‘Marcus Rashford penned a new deal in the summer that guarantees him £41.6million, even if he does not score again.’
Well, we are pretty sure that if Rashford does not score a single goal between now and next summer then he will be sold by Manchester United (and there will be plenty of takers), who were merely protecting their investment when they gave him a massive contract in the summer after months of The Sun insisting that Real Madrid were interested.
The idea that Rashford will carry on merrily playing for United until 2023 without scoring another goal and yet picking up his wages is utterly ludicrous.
But not quite as ludicrous as this sentence on Anthony Martial:
‘Has Anthony Martial done enough to see his weekly pay rocket to £200,000, as it did with January’s new contract?’
And it’s at this point that Mediawatch turns the clock back to January to find a piece from one Neil Custis in The Sun about that new contract.
‘Red Devils may have done the smartest business of the transfer window by landing the Frenchman on a five-year contract.’
From ‘the smartest business of the transfer window’ to a sign that ‘Ole’s players have too much, too soon’ in just nine months? Welcome to the confusing world of Neil Custis and his relationship with Manchester United.
‘Man Utd, Chelsea and Arsenal among sides at risk as Premier League face having Champions League automatic spots cut to just three places’ – The Sun.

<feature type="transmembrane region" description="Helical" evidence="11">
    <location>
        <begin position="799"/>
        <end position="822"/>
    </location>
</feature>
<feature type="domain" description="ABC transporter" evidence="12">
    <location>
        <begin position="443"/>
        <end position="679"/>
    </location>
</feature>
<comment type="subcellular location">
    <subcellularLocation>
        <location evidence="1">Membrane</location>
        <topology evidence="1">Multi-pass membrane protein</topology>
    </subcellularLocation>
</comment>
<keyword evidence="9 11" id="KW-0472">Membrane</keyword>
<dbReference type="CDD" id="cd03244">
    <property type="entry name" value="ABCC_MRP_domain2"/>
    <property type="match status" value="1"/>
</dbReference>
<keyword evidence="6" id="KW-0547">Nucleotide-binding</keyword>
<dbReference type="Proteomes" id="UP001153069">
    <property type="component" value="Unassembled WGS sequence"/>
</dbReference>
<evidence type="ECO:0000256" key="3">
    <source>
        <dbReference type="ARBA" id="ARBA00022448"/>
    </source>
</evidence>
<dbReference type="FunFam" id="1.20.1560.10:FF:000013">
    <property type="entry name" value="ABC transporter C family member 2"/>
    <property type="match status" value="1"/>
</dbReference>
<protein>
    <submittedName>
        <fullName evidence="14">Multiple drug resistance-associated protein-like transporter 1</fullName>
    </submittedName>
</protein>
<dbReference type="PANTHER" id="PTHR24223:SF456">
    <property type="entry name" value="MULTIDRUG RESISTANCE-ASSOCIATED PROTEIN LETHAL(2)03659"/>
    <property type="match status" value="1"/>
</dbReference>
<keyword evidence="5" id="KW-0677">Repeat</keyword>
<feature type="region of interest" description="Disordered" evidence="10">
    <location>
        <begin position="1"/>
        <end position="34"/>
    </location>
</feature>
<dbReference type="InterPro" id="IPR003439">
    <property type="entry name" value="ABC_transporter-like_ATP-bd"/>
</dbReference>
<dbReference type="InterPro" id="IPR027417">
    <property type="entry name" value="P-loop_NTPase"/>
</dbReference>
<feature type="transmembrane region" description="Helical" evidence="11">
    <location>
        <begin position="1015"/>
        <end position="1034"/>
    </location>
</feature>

But Manchester United, Chelsea and Arsenal have finished fourth just twice between them in the last six years’ – Mediawatch.
Timing of the day
‘Pep Guardiola vows to quit Man City if ‘things don’t go to plan’ with champions eight points behind Liverpool’ – The Sun.
‘I’d step aside if things weren’t going to plan’: Pep Guardiola tells Manchester City chief he will QUIT if his side fall apart as they fight to catch Liverpool’ – Daily Mail.
Pretty sure the book from which the ‘vow’ is lifted – out later this month – was not written when Manchester City were eight points behind Liverpool.
But we’re also pretty sure that sticking ‘Liverpool’ in a headline increases clicks roughly tenfold.
Still, at least they’re not pulling in clicks about Guardiola and Liverpool with quotes from a book published five years ago. Who would do that?
Here’s something we prepared earlier…
Of course, the Mirror would do that. And we almost have to admire their timely ‘story’ about Coleen Rooney and Rebekah Vardy published on Wednesday morning just as Twitter blew up with this piece of brilliance…
This has been a burden in my life for a few years now and finally I have got to the bottom of it…… pic.twitter.com/0YqJAoXuK1
— Coleen Rooney (@ColeenRoo) October 9, 2019
Within the half-hour, the Mirror had sourced a story from The Times in 2016 and published this:
‘Wayne Rooney ‘warned’ Jamie Vardy about wife Rebekah in England showdown talks in 2016′
Cynical bloody genius.
‘No sh*t’ story of the day
‘DAVID MOYES is open to a return to Everton…’ – Daily Mirror.
Unemployed man wants job.
Recommended reading of the day
The Guardian pick the next generation of Premier League footballers
Daniel Storey on the fall of Monaco
Seb Stafford-Bloor on Tammy Abraham